While I happen to believe that it being published online prior to the tweet means that it’s not a break in Twitter’ ToS, it’s not at all clear to me what the law says about corporate email addresses being private. It’s a somewhat fuzzy argument that because an address can be guessed, it is public, although I did “co-sign” Jack Shafer’s tweet making that assertion.

    • True, Twitter is not a public utility. However, they would be wise to think of themselves as one; because that’s how the public sees them (and what the public thinks matters more than what any institution thinks of itself).

      Twitter’s entire business model owes to the users and if those people demand a transparent list of behavioral expectations and due process when violations occur – not providing that can drive enough of them away to any of the dozens of competitors in a heartbeat.

  • kreylix

    This article implies the guy’s email address wasn’t an easy find on Google. http://searchengineland.com/nbc-olympic-executives-email-wasnt-widely-available-in-google-128973

  • Nancy Pope

    I’m shocked, SHOCKED to learn that a company has made a commercial decision. Alert the media!

  • Mike Larkin

    Great post, and good discussion, looking forward to hearing more from Mr. Jarvis on TWiG. Wednesday on TWiT.TV Live 1pm PDT, 4pm EDT

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  • Benjamin Friedland

    Just riding the wave here: want to make sure everyone’s checked out join.app.net. We (yes, I work there) are building a new real-time social feed that puts users and developers first. We believe that because the big social media companies are ad-supported, they act in ways that are hostile to their users and developers. We think there’s a better way. Thanks for listening.

  • EB

    Comcast bought NBC, they should also buy Twitter. THEN they can delay the tweets to match the delayed broadcast! I’m a genius.

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  • Come on, Jeff. Separation of church and state in newspapers? Once an article of faith, now a quaint conceit. And to the extent it has been followed, to what purpose? It’s not as if it’s the beginning of the end for printed dailies; it’s rapidly approaching the end of the end. Why would any 21st Century “platform” choose to emulate a medium rooted in a 17th century innovation (ie, moveable type) that is losing apace a critical mass of audience needed to sustain it? Twitter nor any other platform exists to indulge the vocational narcissism of journalists, whose prideful sanctimony and antipathy to business imperatives hardly lessens across the ages. (I’m a journalist who lost his rose-colored glasses a long time ago in the belief pragmatism is the better part of a remunerative livelihood, and I respect those business owners who take risks, are on the firing line 24/7 and create jobs for journalists who complain about those dastardly advertisers and platform owners who should just throw caution to the wind and let employees and customers call all the shots. Right.) The Olympics is no more news than any other sport; it’s show business. Yeah, I found it bizarre that NBC hewed to the conceit of a live telecast by having Mr. Costas open this evening’s prime time block by wondering in the teaser whether Mr. Phelps would break the all-time medals record, when anyone paying attention already knew that Phelps already had done just that. Is it so integral to my life that I was compelled to tweet some exec’s contact info to exhort others to harass him for crimes against humanity? No, thanks, I already have a life. I’ll leave such obsessive compulsions to Mr. Adams … and like-minded twits.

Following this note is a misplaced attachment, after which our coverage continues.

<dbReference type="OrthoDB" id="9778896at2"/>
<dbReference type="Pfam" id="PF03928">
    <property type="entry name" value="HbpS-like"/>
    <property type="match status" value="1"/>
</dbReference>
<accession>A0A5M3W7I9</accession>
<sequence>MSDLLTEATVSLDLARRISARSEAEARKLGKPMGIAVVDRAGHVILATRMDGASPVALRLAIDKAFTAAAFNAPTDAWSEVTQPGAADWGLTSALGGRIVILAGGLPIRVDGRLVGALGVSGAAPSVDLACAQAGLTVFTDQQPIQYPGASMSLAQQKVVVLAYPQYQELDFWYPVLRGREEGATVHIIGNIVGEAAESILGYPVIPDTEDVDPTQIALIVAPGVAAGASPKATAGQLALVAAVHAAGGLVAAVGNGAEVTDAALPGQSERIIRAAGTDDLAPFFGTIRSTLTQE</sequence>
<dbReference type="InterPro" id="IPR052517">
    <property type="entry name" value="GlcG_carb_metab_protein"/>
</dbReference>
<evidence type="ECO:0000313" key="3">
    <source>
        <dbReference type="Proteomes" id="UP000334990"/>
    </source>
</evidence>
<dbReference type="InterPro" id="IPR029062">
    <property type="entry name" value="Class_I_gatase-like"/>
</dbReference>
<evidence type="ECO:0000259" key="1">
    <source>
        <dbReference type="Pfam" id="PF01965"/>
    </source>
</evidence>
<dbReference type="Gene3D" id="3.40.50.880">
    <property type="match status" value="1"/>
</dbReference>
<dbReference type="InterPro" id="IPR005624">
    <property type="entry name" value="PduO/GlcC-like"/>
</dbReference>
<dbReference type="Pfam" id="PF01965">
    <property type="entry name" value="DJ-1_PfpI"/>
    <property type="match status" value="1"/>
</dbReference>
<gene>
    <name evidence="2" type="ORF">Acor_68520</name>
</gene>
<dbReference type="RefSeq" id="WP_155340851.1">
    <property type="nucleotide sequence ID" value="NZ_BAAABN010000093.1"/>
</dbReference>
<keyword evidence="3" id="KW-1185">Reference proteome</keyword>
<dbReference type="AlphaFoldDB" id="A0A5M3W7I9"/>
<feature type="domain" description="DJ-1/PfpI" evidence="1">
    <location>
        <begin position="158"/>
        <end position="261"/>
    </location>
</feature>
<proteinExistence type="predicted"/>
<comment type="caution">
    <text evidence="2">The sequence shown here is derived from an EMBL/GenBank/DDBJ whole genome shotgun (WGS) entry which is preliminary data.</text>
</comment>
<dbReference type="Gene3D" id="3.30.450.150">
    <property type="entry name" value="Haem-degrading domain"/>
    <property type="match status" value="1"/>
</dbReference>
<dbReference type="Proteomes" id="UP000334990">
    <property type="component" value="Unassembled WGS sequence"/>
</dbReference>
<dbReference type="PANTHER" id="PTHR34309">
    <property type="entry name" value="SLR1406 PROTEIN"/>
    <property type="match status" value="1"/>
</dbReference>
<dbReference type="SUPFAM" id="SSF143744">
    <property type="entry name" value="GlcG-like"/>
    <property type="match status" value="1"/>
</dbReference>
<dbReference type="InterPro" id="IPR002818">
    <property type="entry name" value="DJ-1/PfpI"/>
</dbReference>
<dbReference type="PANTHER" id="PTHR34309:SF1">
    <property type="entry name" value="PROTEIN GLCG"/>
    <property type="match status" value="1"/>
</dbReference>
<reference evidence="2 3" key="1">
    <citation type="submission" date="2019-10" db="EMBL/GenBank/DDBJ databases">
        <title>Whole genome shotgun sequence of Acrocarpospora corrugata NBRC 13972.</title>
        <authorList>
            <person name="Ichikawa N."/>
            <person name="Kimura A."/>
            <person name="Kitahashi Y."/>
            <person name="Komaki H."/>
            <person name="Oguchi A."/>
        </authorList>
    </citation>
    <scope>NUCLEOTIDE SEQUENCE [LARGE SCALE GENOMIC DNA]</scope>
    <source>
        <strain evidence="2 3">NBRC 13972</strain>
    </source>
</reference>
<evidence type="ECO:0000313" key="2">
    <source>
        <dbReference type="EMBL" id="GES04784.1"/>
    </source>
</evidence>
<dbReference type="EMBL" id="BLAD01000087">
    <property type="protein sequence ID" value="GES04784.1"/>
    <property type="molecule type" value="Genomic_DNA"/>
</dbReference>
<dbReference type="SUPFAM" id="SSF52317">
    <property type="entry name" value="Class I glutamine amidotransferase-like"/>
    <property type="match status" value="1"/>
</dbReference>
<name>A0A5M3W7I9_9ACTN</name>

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  • MiM’s

    If evrybody leave Twitter, the problem is off !!!

  • Phil Forrest

    Bring back the “old” Usenet model for new social media.

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  • anamax

    Spike Lee tweeted the physical address of a “Zimmerman” in Sanford, Florida, claiming that it was where George Zimmerman lived. This info was not public.
    The result was death threats and the like to some folks who aren’t related to George Zimmerman.
    Yes, this was reported to Twitter via their official reporting channel for this stuff.
    Any guesses as to what happened to Spike Lee’s account?

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  • whitey


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  • ET

    As you discussed on TWIG – you are wrong Jeff. Twitter is a private company that doesn’t owe you anything. Developers may have helped twitter become what it is, but as you are so quick to point out all the time – the U.S. is all about free enterprise, public choice and hatred of government involvement. If twitter has done wrong, it will fail. If the regular twitter users don’t care about the change they will keep signing up and all your ranting won’t change it. The market will decide not me or you.